[gclist] precise access barrier with hardware dirty bits

Francois-Rene Rideau fare@tunes.org
Fri, 9 Jul 1999 00:50:00 +0200

On Thu, Jul 08, 1999 at 02:12:53PM -0700, Bob Kerns wrote:
> There's another issue here that I think has been overlooked.
It hasn't been overlooked. It's been the debated cost
of the proposed technique all along.

> Virtual pages aren't free -- specifically, the OS data structures required
> to track the mapping consume memory. Often, the memory is not pagable --
> i.e. real, physical memory. (I don't know how often user-level page maps are
> pagable in current systems).
It is indeed an issue how you organize your datastructures
to avoid consuming too much memory, and especially "real-time" memory.
Well, I could imagine a hierarchical system of low-level memory mappers
that implement other higher-level memory mappers.
It's ok as long as your system is well-founded and
escapes circularity problems.
So if we observe that logical page structures have non-negligible cost,
we can make it swappable and handle them with a lower-level physical
page handler.

> In extreme cases of small objects and large, non-pagable page map
> structures, you could not only increase your memory usage by several times,
> but make most of it non-pagable. It could be cheaper to just keep a copy of
> the page and find the dirty objects by comparing against the copy! (That
> doesn't work for read barriers!)
I believe this technique is actually used by some (Texas?).
All the more since a copy is often necessary (until flushed)
for checkpointing purposes anyway, and
it allows differential compression if you're using a log-based store.
I feel this technique can be used quite complementarily
to VMM-based object separation.

> I'm also a little unclear on just what problem is being solved.
It is precise access control to memory resources,
which includes read barriers and write barriers.

> Trap handlers usually know what address is being trapped on,
Other people on the list who are more familiar than I
with the variety of available hardware might tell if it's always the case.
Anyway, dirty bits (on some barriers) allow for trap-less write-barriers,
and are certainly page-granular only. Actually, one of the motivation
behind my idea was to do achieve arbitrary precise (at implementer's control)
granularity in hardware-assisted automatic memory management
without having to resort to software bitmaps (or bytemaps,
as used by Urs Hoelzle).
It looks like the technique is also useful at trap-level.

> so they know what object was being referenced
> -- assuming you can find objects from addresses within the object.
Often, finding the referenced object means making
a lookup in to page-associated tables anyway,
then differentiating the subobject within the page
depending on page-wise data.
Having one logical object per page makes this second step trivial.
On big objects you lose nothing.
On small object, you gain.
It means that the GC-related data won't be in headers,
but in colocated page tables.
That may be a win when doing (mostly) non-moving GC of pointer-less data:
you needn't page-in those pages of data, you only touch metadata tables.

Actually, I could even imagine schemes where you map a same page of
"dummy" zero (or non-zero) data that stays in physical cache,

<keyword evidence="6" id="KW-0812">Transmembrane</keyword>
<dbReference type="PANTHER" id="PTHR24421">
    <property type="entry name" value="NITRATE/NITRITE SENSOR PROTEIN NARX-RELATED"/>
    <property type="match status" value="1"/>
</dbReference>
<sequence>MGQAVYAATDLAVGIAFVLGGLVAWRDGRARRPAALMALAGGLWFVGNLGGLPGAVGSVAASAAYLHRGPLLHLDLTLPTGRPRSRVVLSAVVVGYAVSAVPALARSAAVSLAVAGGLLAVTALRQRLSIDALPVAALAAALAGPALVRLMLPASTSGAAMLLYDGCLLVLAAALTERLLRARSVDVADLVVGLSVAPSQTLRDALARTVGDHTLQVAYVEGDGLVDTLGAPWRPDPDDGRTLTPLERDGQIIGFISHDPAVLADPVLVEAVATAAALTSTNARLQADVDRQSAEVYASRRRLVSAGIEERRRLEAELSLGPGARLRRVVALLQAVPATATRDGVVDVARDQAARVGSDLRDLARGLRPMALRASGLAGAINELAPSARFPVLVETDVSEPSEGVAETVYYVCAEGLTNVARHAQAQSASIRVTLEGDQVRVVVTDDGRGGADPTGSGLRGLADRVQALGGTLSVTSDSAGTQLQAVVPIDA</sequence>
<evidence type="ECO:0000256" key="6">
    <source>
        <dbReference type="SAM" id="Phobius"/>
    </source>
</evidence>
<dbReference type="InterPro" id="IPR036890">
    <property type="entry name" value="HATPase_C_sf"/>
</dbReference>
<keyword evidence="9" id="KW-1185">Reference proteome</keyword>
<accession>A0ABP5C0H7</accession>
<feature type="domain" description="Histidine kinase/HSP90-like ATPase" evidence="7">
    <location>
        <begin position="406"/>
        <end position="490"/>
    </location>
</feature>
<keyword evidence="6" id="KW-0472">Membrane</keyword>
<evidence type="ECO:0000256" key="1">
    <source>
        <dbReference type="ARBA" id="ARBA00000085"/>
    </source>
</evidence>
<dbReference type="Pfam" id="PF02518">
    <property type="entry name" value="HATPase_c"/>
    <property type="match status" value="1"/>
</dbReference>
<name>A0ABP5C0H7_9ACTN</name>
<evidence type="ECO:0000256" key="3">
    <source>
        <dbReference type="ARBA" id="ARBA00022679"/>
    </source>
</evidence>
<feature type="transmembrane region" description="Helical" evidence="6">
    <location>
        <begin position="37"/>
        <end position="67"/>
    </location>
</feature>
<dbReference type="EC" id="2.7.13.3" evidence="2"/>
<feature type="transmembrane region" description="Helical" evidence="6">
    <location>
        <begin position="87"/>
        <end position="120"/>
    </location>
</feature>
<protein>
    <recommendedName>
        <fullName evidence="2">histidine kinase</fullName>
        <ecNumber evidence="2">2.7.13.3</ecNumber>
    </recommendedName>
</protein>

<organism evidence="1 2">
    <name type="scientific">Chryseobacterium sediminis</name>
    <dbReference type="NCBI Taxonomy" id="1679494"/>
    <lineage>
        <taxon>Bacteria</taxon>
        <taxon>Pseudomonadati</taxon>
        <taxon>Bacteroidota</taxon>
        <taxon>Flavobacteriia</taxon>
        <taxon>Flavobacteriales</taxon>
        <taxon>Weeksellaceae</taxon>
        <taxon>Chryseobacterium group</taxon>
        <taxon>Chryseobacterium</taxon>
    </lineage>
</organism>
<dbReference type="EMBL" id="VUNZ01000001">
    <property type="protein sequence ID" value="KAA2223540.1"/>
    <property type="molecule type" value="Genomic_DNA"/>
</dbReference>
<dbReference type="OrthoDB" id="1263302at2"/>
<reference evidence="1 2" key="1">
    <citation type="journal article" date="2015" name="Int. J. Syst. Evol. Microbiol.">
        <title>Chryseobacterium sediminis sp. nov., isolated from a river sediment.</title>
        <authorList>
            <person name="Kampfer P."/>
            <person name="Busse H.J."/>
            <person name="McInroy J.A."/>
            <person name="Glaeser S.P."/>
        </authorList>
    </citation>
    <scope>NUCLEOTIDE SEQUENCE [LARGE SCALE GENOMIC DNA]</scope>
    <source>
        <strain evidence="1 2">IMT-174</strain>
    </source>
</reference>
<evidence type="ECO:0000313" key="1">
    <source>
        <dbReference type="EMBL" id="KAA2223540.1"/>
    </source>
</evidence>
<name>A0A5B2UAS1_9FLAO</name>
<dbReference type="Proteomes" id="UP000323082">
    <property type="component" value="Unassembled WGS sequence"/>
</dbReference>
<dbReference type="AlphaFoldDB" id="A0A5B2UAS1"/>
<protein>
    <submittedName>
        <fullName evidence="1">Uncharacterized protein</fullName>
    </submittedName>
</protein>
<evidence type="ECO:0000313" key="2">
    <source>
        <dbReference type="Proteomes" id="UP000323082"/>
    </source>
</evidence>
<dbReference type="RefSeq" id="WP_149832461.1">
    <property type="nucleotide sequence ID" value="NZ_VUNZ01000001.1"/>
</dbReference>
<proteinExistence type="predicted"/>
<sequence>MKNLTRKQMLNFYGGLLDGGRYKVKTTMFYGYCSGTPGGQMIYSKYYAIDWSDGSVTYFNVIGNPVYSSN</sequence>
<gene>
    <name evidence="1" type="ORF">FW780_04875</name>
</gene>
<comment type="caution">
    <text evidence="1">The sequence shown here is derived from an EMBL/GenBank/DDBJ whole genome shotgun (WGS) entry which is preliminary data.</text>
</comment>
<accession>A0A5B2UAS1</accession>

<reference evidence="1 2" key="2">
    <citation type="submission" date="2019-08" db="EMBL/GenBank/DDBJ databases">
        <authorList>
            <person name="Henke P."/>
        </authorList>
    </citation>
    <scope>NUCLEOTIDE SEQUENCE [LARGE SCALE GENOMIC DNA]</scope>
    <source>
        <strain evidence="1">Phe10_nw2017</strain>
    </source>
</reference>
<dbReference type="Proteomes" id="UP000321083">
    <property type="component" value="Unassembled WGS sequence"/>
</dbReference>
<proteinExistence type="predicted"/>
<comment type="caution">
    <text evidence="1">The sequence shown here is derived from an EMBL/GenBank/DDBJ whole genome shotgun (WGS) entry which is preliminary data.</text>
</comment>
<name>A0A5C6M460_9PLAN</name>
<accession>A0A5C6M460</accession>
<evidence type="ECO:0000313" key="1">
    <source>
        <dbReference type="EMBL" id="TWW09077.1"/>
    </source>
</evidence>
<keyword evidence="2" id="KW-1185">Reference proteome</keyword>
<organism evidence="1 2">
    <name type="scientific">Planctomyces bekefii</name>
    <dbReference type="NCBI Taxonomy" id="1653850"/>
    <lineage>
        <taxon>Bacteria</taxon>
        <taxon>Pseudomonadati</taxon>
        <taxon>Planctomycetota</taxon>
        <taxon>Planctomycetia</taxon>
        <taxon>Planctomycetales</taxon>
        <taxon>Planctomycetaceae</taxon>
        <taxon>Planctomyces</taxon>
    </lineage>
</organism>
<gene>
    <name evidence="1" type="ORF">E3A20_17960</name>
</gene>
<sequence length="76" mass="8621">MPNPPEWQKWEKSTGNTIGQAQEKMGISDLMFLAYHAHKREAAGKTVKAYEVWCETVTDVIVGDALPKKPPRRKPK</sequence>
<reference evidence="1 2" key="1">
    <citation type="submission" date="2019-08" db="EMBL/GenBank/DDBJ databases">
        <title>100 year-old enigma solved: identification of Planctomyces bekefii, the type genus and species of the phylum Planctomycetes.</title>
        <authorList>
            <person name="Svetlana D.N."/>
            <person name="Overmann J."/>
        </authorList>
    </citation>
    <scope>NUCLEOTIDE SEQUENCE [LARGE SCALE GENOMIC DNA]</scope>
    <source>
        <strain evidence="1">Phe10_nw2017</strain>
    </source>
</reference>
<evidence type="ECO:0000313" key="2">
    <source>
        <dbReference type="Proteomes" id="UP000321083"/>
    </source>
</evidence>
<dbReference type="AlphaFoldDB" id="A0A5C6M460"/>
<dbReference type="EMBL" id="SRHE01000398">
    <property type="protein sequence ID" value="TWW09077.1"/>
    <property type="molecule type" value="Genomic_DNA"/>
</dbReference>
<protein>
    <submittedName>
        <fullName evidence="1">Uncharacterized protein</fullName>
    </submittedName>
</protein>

and use the faulting/dirtying mechanisms purely for its side effects!
So an object would have two addresses, a physical address for the data,
and a "logical" address for the faulting!
Incidentally, as a MISC advocate, I think that most
of current processor's bloat would better be avoided
by giving much simplified (and hence faster) architectures
where features are exposed to the system software,
instead of being composed in hardware and give a slow result
with the illusion of a security and efficiency.
If there is any positive effect in the hype-oriented Java technology,
it will be to make it easier to explain that efficiency, security, etc,
are to be obtained in software compilation technology,
not hardware bloating technology.

> You could have your bitmap be finer-grained than your page protection.

> The only thing you can't do is turn off the protection on a
> finer grain.
Why not? Assuming your program is correct and doesn't try
to access objects beyond bounds (which is obviously a programming error), 
you get all the fine-grained protection you need
by having one page mapping per object.

> It looks to me like the only thing you're gaining is saving on
> unnecessary traps.
Indeed, when an object has been faulted in,
you needn't maintain trap-based protection just for surrounding objects,
yet you needn't fault surrounding objects together
(which is quite acceptable when using paging for a persistent store,
but not so when using it for a GC barrier).

> That could be helpful sometimes, but it sounded to me
> more like you're talking about granularity of detection, not granularity of
> removing protection.
I was talking about granularity of access control,
which includes detection, protection, etc.

> On the other hand, if you can't find objects given the addresses within
> them, addressing that issue directly is cheaper (memory-wise) than using
> page maps.
Uh? If you have one page map per object, it becomes easy to find
the object info as associated to a software page-table
than by linearly scanning on-page headers or suches
(I don't know what techniques are usually used to identify the "head"
of an object pointed to by an "infix" pointer; all efficient techniques
I imagine will require a lookup to a BIBOP table, anyway, unless
you require _all_ pages to contain aligned pagewise headers to identify
subobjects, which prevents sexy whole-page buffers).

Best regards,

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